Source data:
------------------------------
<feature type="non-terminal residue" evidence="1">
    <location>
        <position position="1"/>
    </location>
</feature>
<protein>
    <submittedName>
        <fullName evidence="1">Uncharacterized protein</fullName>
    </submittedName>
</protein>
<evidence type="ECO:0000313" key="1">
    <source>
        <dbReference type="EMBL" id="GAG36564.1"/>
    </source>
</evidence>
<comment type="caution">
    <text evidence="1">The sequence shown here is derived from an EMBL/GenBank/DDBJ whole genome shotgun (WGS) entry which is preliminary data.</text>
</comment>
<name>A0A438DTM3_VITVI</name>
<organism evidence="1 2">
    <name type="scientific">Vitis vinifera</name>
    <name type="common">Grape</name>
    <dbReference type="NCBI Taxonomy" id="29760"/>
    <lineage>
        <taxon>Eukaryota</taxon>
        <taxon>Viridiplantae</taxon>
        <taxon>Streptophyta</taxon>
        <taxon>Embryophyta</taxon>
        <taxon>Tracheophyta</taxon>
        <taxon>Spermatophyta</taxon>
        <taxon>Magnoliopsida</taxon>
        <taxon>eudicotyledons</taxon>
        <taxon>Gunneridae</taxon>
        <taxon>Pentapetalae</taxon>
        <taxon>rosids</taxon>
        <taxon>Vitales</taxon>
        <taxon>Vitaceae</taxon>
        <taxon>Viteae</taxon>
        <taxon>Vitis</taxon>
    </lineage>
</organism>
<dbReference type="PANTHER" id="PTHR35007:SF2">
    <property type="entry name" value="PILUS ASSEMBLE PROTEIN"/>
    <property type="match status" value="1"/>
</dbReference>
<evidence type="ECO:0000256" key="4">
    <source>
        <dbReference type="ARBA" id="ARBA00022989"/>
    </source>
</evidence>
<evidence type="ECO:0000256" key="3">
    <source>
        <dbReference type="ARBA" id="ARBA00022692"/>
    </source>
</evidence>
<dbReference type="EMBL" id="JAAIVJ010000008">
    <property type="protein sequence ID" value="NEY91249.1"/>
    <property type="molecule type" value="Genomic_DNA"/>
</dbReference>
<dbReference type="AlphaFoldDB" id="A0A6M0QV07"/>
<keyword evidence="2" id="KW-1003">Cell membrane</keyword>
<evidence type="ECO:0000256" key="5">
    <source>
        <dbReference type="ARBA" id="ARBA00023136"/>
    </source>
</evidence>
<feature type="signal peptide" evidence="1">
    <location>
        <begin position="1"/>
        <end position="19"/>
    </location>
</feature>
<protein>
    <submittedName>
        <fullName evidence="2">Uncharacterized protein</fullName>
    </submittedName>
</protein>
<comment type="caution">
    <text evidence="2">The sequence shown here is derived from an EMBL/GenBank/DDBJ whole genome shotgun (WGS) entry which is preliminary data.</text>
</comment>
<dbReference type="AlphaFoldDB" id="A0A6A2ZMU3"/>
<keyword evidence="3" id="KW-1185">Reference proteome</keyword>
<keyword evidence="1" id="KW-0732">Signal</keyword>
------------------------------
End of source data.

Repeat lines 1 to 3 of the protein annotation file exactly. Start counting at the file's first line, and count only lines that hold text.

<feature type="non-terminal residue" evidence="1">
    <location>
        <position position="1"/>